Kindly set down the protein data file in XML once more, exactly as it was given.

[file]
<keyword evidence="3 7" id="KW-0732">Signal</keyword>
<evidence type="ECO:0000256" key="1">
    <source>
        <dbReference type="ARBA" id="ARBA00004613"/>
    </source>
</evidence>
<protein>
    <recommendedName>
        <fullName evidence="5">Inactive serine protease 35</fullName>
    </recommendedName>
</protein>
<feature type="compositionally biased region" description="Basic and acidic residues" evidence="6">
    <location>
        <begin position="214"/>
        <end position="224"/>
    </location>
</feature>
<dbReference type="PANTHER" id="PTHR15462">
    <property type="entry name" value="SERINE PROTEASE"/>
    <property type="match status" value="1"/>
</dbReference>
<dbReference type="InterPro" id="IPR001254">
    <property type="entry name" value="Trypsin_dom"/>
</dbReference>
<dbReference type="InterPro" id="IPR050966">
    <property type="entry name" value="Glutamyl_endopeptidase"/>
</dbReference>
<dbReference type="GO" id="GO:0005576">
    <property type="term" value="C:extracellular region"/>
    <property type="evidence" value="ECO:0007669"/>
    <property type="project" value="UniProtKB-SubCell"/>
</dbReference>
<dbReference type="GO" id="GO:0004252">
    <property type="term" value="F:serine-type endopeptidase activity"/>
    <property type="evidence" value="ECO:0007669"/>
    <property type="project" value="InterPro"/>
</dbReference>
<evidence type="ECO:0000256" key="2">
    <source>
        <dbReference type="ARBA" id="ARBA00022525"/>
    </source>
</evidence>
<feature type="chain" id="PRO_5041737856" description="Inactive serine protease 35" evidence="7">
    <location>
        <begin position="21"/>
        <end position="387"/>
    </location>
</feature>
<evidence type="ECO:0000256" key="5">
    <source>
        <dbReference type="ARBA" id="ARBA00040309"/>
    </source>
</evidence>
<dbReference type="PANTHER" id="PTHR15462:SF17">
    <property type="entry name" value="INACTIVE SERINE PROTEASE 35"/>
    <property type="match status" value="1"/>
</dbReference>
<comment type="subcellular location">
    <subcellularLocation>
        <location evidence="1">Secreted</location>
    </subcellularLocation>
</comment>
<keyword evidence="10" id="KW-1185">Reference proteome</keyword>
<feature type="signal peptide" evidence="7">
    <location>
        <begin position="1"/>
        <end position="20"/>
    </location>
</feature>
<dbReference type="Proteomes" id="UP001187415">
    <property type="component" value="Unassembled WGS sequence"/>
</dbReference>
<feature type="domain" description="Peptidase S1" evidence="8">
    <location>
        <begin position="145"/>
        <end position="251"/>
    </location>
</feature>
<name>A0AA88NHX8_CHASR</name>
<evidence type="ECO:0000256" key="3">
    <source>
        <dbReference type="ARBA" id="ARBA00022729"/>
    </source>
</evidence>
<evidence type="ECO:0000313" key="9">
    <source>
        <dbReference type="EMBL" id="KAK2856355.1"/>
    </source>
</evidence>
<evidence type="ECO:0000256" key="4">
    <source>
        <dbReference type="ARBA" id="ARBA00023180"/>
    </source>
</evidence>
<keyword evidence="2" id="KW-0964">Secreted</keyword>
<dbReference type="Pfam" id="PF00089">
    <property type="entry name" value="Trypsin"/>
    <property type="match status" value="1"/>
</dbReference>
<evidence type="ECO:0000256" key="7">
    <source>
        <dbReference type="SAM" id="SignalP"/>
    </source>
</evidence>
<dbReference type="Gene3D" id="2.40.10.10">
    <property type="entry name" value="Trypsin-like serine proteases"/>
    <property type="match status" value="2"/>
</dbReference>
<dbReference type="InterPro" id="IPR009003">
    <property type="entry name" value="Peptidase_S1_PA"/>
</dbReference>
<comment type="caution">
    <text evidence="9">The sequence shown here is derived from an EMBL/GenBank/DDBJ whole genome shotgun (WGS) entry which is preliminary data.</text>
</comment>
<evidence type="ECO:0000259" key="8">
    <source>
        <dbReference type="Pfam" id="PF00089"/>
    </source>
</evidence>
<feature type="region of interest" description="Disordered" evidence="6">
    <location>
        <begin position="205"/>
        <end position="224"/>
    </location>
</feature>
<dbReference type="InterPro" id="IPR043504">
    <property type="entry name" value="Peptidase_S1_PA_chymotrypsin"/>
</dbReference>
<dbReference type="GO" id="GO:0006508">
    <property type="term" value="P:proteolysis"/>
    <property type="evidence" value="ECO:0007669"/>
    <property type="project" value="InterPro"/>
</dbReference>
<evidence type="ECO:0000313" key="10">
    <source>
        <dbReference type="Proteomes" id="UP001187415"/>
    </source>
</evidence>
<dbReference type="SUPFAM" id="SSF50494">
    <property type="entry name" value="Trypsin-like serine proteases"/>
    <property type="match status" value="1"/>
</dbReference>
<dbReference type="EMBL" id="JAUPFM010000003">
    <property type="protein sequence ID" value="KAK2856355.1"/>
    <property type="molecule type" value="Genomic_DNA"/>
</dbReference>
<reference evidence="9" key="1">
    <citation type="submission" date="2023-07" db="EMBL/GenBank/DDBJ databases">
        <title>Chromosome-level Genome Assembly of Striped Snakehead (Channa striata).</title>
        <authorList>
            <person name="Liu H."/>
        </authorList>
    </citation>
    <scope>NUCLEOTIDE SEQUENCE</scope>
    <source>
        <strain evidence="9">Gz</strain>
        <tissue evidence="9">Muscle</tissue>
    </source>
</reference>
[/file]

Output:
<keyword evidence="3 7" id="KW-0732">Signal</keyword>
<evidence type="ECO:0000256" key="1">
    <source>
        <dbReference type="ARBA" id="ARBA00004613"/>
    </source>
</evidence>
<protein>
    <recommendedName>
        <fullName evidence="5">Inactive serine protease 35</fullName>
    </recommendedName>
</protein>
<feature type="compositionally biased region" description="Basic and acidic residues" evidence="6">
    <location>
        <begin position="214"/>
        <end position="224"/>
    </location>
</feature>
<dbReference type="PANTHER" id="PTHR15462">
    <property type="entry name" value="SERINE PROTEASE"/>
    <property type="match status" value="1"/>
</dbReference>
<dbReference type="InterPro" id="IPR001254">
    <property type="entry name" value="Trypsin_dom"/>
</dbReference>
<dbReference type="InterPro" id="IPR050966">
    <property type="entry name" value="Glutamyl_endopeptidase"/>
</dbReference>
<dbReference type="GO" id="GO:0005576">
    <property type="term" value="C:extracellular region"/>
    <property type="evidence" value="ECO:0007669"/>
    <property type="project" value="UniProtKB-SubCell"/>
</dbReference>
<dbReference type="GO" id="GO:0004252">
    <property type="term" value="F:serine-type endopeptidase activity"/>
    <property type="evidence" value="ECO:0007669"/>
    <property type="project" value="InterPro"/>
</dbReference>
<evidence type="ECO:0000256" key="2">
    <source>
        <dbReference type="ARBA" id="ARBA00022525"/>
    </source>
</evidence>
<feature type="chain" id="PRO_5041737856" description="Inactive serine protease 35" evidence="7">
    <location>
        <begin position="21"/>
        <end position="387"/>
    </location>
</feature>
<evidence type="ECO:0000256" key="5">
    <source>
        <dbReference type="ARBA" id="ARBA00040309"/>
    </source>
</evidence>
<dbReference type="PANTHER" id="PTHR15462:SF17">
    <property type="entry name" value="INACTIVE SERINE PROTEASE 35"/>
    <property type="match status" value="1"/>
</dbReference>
<comment type="subcellular location">
    <subcellularLocation>
        <location evidence="1">Secreted</location>
    </subcellularLocation>
</comment>
<keyword evidence="10" id="KW-1185">Reference proteome</keyword>
<feature type="signal peptide" evidence="7">
    <location>
        <begin position="1"/>
        <end position="20"/>
    </location>
</feature>
<dbReference type="Proteomes" id="UP001187415">
    <property type="component" value="Unassembled WGS sequence"/>
</dbReference>
<feature type="domain" description="Peptidase S1" evidence="8">
    <location>
        <begin position="145"/>
        <end position="251"/>
    </location>
</feature>
<name>A0AA88NHX8_CHASR</name>
<evidence type="ECO:0000256" key="3">
    <source>
        <dbReference type="ARBA" id="ARBA00022729"/>
    </source>
</evidence>
<evidence type="ECO:0000313" key="9">
    <source>
        <dbReference type="EMBL" id="KAK2856355.1"/>
    </source>
</evidence>
<evidence type="ECO:0000256" key="4">
    <source>
        <dbReference type="ARBA" id="ARBA00023180"/>
    </source>
</evidence>
<keyword evidence="2" id="KW-0964">Secreted</keyword>
<dbReference type="Pfam" id="PF00089">
    <property type="entry name" value="Trypsin"/>
    <property type="match status" value="1"/>
</dbReference>
<evidence type="ECO:0000256" key="7">
    <source>
        <dbReference type="SAM" id="SignalP"/>
    </source>
</evidence>
<dbReference type="Gene3D" id="2.40.10.10">
    <property type="entry name" value="Trypsin-like serine proteases"/>
    <property type="match status" value="2"/>
</dbReference>
<dbReference type="InterPro" id="IPR009003">
    <property type="entry name" value="Peptidase_S1_PA"/>
</dbReference>
<comment type="caution">
    <text evidence="9">The sequence shown here is derived from an EMBL/GenBank/DDBJ whole genome shotgun (WGS) entry which is preliminary data.</text>
</comment>
<evidence type="ECO:0000259" key="8">
    <source>
        <dbReference type="Pfam" id="PF00089"/>
    </source>
</evidence>
<feature type="region of interest" description="Disordered" evidence="6">
    <location>
        <begin position="205"/>
        <end position="224"/>
    </location>
</feature>
<dbReference type="InterPro" id="IPR043504">
    <property type="entry name" value="Peptidase_S1_PA_chymotrypsin"/>
</dbReference>
<dbReference type="GO" id="GO:0006508">
    <property type="term" value="P:proteolysis"/>
    <property type="evidence" value="ECO:0007669"/>
    <property type="project" value="InterPro"/>
</dbReference>
<evidence type="ECO:0000313" key="10">
    <source>
        <dbReference type="Proteomes" id="UP001187415"/>
    </source>
</evidence>
<dbReference type="SUPFAM" id="SSF50494">
    <property type="entry name" value="Trypsin-like serine proteases"/>
    <property type="match status" value="1"/>
</dbReference>
<dbReference type="EMBL" id="JAUPFM010000003">
    <property type="protein sequence ID" value="KAK2856355.1"/>
    <property type="molecule type" value="Genomic_DNA"/>
</dbReference>
<reference evidence="9" key="1">
    <citation type="submission" date="2023-07" db="EMBL/GenBank/DDBJ databases">
        <title>Chromosome-level Genome Assembly of Striped Snakehead (Channa striata).</title>
        <authorList>
            <person name="Liu H."/>
        </authorList>
    </citation>
    <scope>NUCLEOTIDE SEQUENCE</scope>
    <source>
        <strain evidence="9">Gz</strain>
        <tissue evidence="9">Muscle</tissue>
    </source>
</reference>